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New purchased car from dealer, now has engine light on


A week ago i purchased a BMW 320i Coupe from a 2nd hand car garage. When driving it home (150miles) the engine light came on. Rang the dealer which he told me to get the codes investigated. I did and this is the concerns:

  • Catalytic Converter failed.
  • Both Lambda sensors failed.
  • MAF sensor needs replacing.
  • Electric water-pump inoperative.
  • Nox Sensor (Potentially).

Told the dealer, he no says to bring it back to the garage and they will look at it. In the mean time he will provide me with a courtesy car.

Should i allow him to attempt the repair, as dealers will do it as cheap as possible; the parts alone will be over £1000.
Or should i request my money back as the new consumer laws allow you a full refund within 30 days of purchasing the vehicle?

Opinions on the situation please?

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Used car from 2nd hand garage…probably a fixer upper that they didn’t fix correctly I’m guessing. I’d walk away personally if I had that option and had issues within a week of driving out the door, especially from a garage selling it instead of a dealership.

I assume it’s high mileage and there’s no extended warranty with decent coverage they offered you?

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Sounds like they cleared the codes hoping the codes, or you, would not return. If you can get out of this deal, I would. Otherwise keep on the dealer to fix the car. Take it back immediately if the CEL lights again after the “fix”.


Another vote to return vehicle.

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What law allows you to return a used car after 30 days and what state do you live in?

I’d say he lives in the UK given the parts cost to repair the car is 1000 Pounds.


The existence of codes does not mean all those parts are failed. In fact, many of them are likely related to the same issue. If it were me, I would at least let them take a look at it. Most courts in the US would expect that the seller be given a fair chance to rectify the situation. How those affairs are handled in the UK, I have no idea.

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If the consumer laws of The UK allow the OP to return the vehicle and get a refund, that is what I would advise. What Mustangman described is almost surely what the dealership did in order to get you to drive this rolling disaster out of their garage.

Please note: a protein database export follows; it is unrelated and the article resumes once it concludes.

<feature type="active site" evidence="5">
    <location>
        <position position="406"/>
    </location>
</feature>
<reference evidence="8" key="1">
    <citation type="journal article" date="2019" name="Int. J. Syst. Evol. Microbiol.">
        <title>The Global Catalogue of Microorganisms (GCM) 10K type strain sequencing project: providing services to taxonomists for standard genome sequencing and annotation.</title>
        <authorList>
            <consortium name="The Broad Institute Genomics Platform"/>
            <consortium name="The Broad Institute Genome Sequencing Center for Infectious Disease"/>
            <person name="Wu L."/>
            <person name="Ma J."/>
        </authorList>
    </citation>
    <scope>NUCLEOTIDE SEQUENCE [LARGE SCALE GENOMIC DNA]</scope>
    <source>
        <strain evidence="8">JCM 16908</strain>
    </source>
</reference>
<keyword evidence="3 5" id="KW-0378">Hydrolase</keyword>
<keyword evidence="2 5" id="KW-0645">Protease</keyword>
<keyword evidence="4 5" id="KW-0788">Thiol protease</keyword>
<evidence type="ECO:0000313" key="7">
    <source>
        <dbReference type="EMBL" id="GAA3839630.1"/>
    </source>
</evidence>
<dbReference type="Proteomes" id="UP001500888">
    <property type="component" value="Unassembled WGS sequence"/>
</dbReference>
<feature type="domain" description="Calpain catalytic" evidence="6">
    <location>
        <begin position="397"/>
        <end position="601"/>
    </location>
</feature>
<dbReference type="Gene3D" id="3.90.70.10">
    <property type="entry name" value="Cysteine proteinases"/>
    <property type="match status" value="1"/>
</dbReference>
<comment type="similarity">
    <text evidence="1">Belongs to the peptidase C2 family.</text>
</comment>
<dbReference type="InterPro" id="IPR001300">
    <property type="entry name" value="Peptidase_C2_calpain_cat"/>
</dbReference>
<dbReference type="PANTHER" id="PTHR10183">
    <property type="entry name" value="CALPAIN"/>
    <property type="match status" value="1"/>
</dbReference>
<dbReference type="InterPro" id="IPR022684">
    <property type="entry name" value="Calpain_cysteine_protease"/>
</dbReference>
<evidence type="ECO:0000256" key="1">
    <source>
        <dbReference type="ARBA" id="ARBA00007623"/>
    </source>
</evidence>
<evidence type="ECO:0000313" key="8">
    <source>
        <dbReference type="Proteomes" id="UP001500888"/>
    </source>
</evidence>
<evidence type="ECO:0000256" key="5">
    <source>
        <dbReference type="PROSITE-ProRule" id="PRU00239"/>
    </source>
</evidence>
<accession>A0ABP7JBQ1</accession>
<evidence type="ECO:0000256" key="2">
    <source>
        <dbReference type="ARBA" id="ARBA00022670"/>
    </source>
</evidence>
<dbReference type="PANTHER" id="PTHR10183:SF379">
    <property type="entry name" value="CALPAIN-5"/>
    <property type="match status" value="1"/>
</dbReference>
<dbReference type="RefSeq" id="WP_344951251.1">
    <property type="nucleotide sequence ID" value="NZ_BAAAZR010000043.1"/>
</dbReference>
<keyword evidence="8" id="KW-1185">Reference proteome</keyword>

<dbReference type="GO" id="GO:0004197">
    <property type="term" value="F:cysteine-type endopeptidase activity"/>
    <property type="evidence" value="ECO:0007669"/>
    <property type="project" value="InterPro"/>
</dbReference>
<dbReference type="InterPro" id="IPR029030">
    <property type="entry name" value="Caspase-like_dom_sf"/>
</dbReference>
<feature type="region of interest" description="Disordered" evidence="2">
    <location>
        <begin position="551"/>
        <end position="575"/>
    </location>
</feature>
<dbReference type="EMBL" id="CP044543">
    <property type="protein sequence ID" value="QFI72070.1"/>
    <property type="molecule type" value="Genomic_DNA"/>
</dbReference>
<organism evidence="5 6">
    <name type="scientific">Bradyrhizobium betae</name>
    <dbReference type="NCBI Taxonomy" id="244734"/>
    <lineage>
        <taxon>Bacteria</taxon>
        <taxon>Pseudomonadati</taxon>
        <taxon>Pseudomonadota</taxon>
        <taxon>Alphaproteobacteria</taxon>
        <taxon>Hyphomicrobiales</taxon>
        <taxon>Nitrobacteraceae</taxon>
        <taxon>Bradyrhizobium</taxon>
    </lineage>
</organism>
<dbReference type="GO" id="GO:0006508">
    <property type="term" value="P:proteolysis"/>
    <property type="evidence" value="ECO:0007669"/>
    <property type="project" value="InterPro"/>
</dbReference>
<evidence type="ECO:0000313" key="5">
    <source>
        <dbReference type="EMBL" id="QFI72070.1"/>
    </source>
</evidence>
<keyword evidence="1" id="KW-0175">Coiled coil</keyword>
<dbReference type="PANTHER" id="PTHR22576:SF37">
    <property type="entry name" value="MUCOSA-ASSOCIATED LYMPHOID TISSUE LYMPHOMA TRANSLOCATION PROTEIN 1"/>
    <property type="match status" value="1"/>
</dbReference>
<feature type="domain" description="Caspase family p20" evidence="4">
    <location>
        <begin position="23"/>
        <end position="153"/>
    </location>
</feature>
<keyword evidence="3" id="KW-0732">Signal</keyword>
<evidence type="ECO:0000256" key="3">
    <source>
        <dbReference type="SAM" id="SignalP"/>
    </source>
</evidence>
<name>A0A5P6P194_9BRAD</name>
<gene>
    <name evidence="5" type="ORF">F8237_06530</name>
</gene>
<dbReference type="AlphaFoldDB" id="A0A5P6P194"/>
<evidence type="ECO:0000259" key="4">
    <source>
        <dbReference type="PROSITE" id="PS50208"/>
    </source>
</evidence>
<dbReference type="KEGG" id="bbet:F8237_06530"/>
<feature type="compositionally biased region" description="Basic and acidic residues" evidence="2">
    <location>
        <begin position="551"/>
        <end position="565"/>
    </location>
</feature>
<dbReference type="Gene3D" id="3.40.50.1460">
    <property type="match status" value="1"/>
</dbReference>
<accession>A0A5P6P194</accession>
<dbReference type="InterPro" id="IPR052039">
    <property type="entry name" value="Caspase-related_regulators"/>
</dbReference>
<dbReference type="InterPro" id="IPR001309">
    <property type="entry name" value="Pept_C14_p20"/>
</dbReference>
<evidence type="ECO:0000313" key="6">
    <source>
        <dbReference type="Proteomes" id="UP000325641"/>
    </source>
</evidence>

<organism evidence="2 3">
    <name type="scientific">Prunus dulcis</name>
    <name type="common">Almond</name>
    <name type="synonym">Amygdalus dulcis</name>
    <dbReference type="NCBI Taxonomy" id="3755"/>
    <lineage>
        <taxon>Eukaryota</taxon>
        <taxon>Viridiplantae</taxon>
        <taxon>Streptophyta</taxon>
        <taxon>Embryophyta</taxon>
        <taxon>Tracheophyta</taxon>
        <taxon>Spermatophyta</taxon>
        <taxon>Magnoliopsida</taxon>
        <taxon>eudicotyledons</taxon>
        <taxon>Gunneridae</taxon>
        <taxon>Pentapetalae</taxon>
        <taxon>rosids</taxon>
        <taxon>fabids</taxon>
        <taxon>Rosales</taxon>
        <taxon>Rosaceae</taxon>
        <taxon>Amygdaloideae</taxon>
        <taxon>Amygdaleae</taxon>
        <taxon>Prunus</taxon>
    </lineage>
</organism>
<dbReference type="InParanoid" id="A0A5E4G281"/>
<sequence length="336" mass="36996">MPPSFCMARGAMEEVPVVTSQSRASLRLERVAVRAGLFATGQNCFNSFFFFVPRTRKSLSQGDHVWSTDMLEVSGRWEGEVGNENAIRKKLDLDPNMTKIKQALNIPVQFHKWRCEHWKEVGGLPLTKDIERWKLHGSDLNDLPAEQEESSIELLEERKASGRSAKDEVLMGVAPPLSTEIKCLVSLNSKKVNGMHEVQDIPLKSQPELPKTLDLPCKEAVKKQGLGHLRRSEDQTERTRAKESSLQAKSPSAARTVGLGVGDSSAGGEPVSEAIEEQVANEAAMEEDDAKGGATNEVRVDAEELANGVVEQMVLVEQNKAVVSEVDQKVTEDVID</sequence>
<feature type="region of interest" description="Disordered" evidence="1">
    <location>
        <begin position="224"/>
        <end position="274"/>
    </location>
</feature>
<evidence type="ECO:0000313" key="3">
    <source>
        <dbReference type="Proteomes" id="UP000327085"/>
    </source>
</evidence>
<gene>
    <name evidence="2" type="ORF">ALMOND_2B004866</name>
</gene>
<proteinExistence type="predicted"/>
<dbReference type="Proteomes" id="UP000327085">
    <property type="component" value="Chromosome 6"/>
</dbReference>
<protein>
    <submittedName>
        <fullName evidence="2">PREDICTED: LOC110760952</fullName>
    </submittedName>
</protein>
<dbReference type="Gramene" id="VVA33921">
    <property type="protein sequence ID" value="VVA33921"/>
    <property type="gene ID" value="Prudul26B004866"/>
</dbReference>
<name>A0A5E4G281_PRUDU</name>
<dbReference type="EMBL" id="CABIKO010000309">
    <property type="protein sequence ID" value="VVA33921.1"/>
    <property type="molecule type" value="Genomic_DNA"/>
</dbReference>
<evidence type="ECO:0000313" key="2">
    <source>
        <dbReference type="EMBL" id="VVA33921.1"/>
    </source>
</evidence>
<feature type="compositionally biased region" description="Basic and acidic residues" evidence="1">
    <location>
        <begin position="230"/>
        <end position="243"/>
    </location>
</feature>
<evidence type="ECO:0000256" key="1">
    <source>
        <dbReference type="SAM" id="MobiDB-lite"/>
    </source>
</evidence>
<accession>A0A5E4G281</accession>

In the old days, unscrupulous car dealers would put sawdust into worn-out differentials and gearboxes in order to sucker-in unsuspecting customers. Nowadays, they clear the stored diagnostic trouble codes in order to conceal serious problems, and then hope that you never return.


+1 to @Mustangman and @VDCdriver, get your money back if the deal allows. Even if they fix the car you still have a used high maintenance vehicle . When new, these cars are wonderful, but as they age they get expensive to repair.


If your state’s law allows you to return it for a full refund, that’s what I’d do. This crook screwed you.

Be sure you keep all paperwork including your copies of any shop orders. Your lawyer will need them.

By the way. I’d recommend that the next used car you look at, you get it checked out before you buy it. After is too late.

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Count me as another member of the “get rid of it” club

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Yeah take it back if you can. If the fix was simple or cheap, they would have already done it.


I guess if they’ll take it back and fully refund your money without complaint, that’s the best option. As said above, it’s pretty likely that there’s a single cause for all those fault codes, and it might be something very simple, like an O2 sensor connector got left unplugged.

The OP has said the parts will be about $1000.00 pounds.

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He’s basing that on the assumption all those things need to be replaced. Wouldn’t be the first time someone made the assumption that the existence of a code means that part has failed. And o2 & cat codes often pop up together as just one example…

agreed, if they were inclined to fix the problem they already would have before they sold the car.

I fear that if he takes the car back to them to have it fixed that they will do a temporary fix that will last a bit longer than the 30 day return law so that he wont be able to return it when it breaks again.. I wouldnt trust them.

So sad for you here my friend. I think you should return this car and get a new one. Or you can return it to the dealer and ask them the details, like the charges, how long it will be repaired and really to check out the details of the damages. Thanks for your info here, at least I have the idea on what to choose in buying my new car.

Anybody else notice that this thread is almost a year old?
I’m guessing the OP’s problem has already been solved.

Yeah that little line up above says “11 months later”. In America anyway, you have to bring it back first to let the dealer try and repair it before you can go any further. Don’t know about Europe though although the consumer laws may be more stringent due to xxxxxxxxxx (figure out why yourself then).

That should be socialist bent. (Slow night, but at least it’s above freezing today in Ohio.)